Tuesday, January 17, 2017

Research on consequences of low socioeconomic status becoming a small industry.

It is becoming hard to keep up with research on biological and behavioral consequences of low socioeconomic status - one of MindBlog's subject threads since its beginning in 2006. I pass on abstract of two recent samples of work. Gary Evans on childhood poverty and adult psychological well-being:
Childhood disadvantage has repeatedly been linked to adult physical morbidity and mortality. We show in a prospective, longitudinal design that childhood poverty predicts multimethodological indices of adult (24 y of age) psychological well-being while holding constant similar childhood outcomes assessed at age 9. Adults from low-income families manifest more allostatic load, an index of chronic physiological stress, higher levels of externalizing symptoms (e.g., aggression) but not internalizing symptoms (e.g., depression), and more helplessness behaviors. In addition, childhood poverty predicts deficits in adult short-term spatial memory.
And, Gillian and Nettle in an upcoming target article for Behavioral and Brain Science titled "The Behavioural Constellation of Deprivation: Causes and Consequences":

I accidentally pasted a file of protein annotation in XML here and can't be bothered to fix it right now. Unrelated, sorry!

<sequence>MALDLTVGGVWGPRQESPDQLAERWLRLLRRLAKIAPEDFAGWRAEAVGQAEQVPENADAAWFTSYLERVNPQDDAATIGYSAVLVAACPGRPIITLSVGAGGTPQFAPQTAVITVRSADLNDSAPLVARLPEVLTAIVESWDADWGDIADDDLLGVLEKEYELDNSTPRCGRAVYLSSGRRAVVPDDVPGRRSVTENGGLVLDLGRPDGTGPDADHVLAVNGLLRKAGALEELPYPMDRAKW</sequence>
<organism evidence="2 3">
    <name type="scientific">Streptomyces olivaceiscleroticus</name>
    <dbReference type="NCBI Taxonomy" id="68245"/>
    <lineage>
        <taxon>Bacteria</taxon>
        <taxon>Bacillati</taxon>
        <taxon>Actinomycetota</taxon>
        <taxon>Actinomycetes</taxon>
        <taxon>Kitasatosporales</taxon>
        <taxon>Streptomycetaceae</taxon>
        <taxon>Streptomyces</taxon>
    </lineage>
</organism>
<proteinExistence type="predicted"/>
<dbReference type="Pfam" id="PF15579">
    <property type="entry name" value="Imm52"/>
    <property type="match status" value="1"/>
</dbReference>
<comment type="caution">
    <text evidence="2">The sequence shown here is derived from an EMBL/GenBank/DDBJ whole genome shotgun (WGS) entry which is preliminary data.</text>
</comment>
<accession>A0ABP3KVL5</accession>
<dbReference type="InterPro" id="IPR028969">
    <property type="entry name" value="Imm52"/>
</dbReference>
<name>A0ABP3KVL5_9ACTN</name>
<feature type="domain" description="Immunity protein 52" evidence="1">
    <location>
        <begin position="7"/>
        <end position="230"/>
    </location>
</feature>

Socioeconomic differences in behaviour are pervasive and well documented, but their causes are not yet well understood. Here, we make the case that there is a cluster of behaviours associated with lower socioeconomic status, which we call the behavioural constellation of deprivation. We propose that the relatively limited control associated with lower socioeconomic status curtails the extent to which people can expect to realise deferred rewards, leading to more present-oriented behaviour in a range of domains. We illustrate this idea using the specific factor of extrinsic mortality risk, an important factor in evolutionary theoretical models. We emphasise the idea that the present-oriented behaviours of the constellation are a contextually appropriate response to structural and ecological factors, rather than pathology or a failure of willpower. We highlight some principles from evolutionary theoretical models that can deepen our understanding of how socioeconomic inequalities can become amplified and embedded. These principles are that: 1) Small initial disparities can lead to larger eventual inequalities, 2) Feed-back loops can operate to embed early life circumstances, 3) Constraints can breed further constraints, and 4) Feed-back loops can operate over generations. We discuss some of the mechanisms by which socioeconomic status may influence behaviour. We then review how the contextually appropriate response perspective that we have outlined fits with other findings about control and temporal discounting. Finally, we discuss the implications of this interpretation for research and policy.

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